With the addition of "under God" to the Pledge, it became both "a patriotic oath and a public prayer...Bellamy's granddaughter said he also would have resented this second change." 3

The change was partly motivated by a desire to differentiate between communism, which promotes Atheism, and Western capitalistic democracies, which were at least nominally Christian. The phrase "Atheistic Communists" has been repeated so many times that the public has linked Atheism with communism; the two are often considered synonymous. Many consider Atheism as unpatriotic and "un-American" as communism. 

Most communists, worldwide, are Atheists. But, in North America, the reverse is not true; most Atheists are non-communists. Although there are probably many Atheist and Humanist legislators at the federal and state levels, few if any are willing to reveal their beliefs, because of the intense prejudice against persons holding these belief systems. 

The U.S. Supreme Court declined to review this change to the Pledge. The Court has commented in passing on the motto saying that:

"[o]ur previous opinions have considered in dicta the motto and the pledge [of allegiance], characterizing them as consistent with the proposition that government may not communicate an endorsement of religious belief." [Allegheny, 492 U.S.]

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Suggested future changes to the Pledge:

Various groups and individuals have suggested additional changes to the Pledge:

bullet Some pro-life groups have promoted the addition of a suffix to the existing Pledge so that it would read: ".....liberty and justice for all, born and unborn."

bullet Some political liberals have suggested the addition of the word "equality," so that the Pledge would read: "with equality, liberty and justice for all." This amendment probably has no chance of acceptance, until the concepts of equal treatment for women, homosexuals, bisexuals, and transsexuals are more fully accepted by the public
bullet A visitor to this web site, who prefers to remain anonymous, suggested a further change: that the conclusion of the Pledge be revised to read: "working towards the goals of equality of opportunity, liberty and justice for all." He reasoned that:
bullet People are not equal; they differ greatly in ability, knowledge, talents, etc. They hold different religions, political philosophies, and other beliefs. It is not equality but equality of opportunity that we should reach for.

bullet Some of the original American colonies really only provided liberty and justice for white, male, heterosexual, Christian landowners. Over time, the gender, religion and land-owning status restrictions were dropped. Gender restrictions are gradually being eliminated. Special rights for heterosexuals will be the next to fall. Even if these trends go through to completion over the next decade, there will still be certain minorities that will be still discriminated against. Thus, the country has not attained "equality of opportunity, liberty and justice for all" We should recognize that we are only "working towards" these goals.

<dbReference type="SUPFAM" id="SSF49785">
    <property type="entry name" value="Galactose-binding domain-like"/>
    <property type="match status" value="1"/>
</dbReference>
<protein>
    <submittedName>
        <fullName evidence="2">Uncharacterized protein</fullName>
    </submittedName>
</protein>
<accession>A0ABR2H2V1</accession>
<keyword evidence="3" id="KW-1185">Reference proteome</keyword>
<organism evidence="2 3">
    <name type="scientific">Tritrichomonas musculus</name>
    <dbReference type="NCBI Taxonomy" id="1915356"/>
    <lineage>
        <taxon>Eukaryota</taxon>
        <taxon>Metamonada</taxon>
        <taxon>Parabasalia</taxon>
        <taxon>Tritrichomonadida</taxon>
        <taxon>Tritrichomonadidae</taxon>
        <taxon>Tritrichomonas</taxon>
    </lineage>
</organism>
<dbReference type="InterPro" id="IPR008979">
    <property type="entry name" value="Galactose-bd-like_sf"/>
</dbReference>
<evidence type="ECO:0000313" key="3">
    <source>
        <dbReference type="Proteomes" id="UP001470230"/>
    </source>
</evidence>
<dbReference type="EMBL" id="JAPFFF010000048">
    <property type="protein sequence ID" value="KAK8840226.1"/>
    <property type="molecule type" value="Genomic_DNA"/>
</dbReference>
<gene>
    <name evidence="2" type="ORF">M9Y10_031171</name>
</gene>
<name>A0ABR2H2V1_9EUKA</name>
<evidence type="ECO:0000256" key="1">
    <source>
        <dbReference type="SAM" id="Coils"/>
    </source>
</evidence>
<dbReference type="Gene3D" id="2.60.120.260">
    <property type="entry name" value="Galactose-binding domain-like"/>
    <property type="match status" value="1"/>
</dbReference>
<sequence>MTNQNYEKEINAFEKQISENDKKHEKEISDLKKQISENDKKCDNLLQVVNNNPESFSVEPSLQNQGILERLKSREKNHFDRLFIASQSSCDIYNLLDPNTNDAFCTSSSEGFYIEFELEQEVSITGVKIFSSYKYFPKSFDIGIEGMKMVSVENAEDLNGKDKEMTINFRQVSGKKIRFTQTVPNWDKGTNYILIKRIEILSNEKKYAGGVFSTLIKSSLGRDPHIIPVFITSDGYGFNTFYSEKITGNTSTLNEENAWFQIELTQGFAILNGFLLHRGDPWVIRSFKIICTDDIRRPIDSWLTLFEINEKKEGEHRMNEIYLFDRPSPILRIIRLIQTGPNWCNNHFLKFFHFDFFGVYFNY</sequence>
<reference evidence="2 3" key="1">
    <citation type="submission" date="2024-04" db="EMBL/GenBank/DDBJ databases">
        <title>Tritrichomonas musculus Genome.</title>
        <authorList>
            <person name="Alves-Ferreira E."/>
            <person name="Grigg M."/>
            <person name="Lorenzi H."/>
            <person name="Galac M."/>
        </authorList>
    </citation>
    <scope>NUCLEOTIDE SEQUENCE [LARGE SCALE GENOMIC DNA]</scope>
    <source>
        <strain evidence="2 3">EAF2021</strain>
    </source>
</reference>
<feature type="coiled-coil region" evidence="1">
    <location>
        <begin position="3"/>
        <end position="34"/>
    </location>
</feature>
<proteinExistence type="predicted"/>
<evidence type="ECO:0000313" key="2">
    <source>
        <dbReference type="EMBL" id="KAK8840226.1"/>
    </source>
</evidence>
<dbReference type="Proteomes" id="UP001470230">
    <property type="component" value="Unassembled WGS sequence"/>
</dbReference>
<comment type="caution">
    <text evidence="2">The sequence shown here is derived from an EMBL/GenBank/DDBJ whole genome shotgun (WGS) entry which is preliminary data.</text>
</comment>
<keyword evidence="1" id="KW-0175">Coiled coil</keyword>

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Public opinion poll (2003):

The First Amendment Center and the American Journalism Review released the results of a poll on 2003-AUG-1. They found that:

bullet 68% of adults believe that teachers who include "one nation under God" in the Pledge of Allegiance were not violating the principle of separation of church and state.

bullet 36% said that they were.

bullet 73% of respondents said that the pledge, including the "under God" phrase is "primarily a statement related to the American political tradition."

bullet 18% said that it was primarily a religious statement.

N = 1,000. margin of error is ~+mn~3.1 percentage points. 5

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  1. Fred Jackson and Jody Brown, "In Remembrance of School Prayer: ACLU Attributes Notion of Effective Prayer to 'Radical Religious Right',", 2002-JUN-25, at: (This was only a temporary listing.)
  2. The Texas Justice Foundation is a conservative group which "provides free legal representation in landmark cases in protect individual rights, limit government to its appropriate role, and promote a better business climate for job growth in Texas." Their web site is at:
  3. John W. Baer, "The Pledge of Allegiance: A short history," at:
  4. Larry Witham, "If it says 'God,' so be it," Washington Times, 2002-JUN-28, at:
  5. "Survey: Majority of Americans OK With Ten Commandments, Pledge in Public," Religion News Service, 2003-AUG-5, at:

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How you got here:

 Home page > Christianity > Prayer > School prayer > The Pledge > here

or: Home page > Law menu > The Pledge > here

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Copyright 2002 to 2010 by Ontario Consultants on Religious Tolerance
Originally written: 2002-JUN-26
Latest update: 2010-FEB-07
Author: B.A. Robinson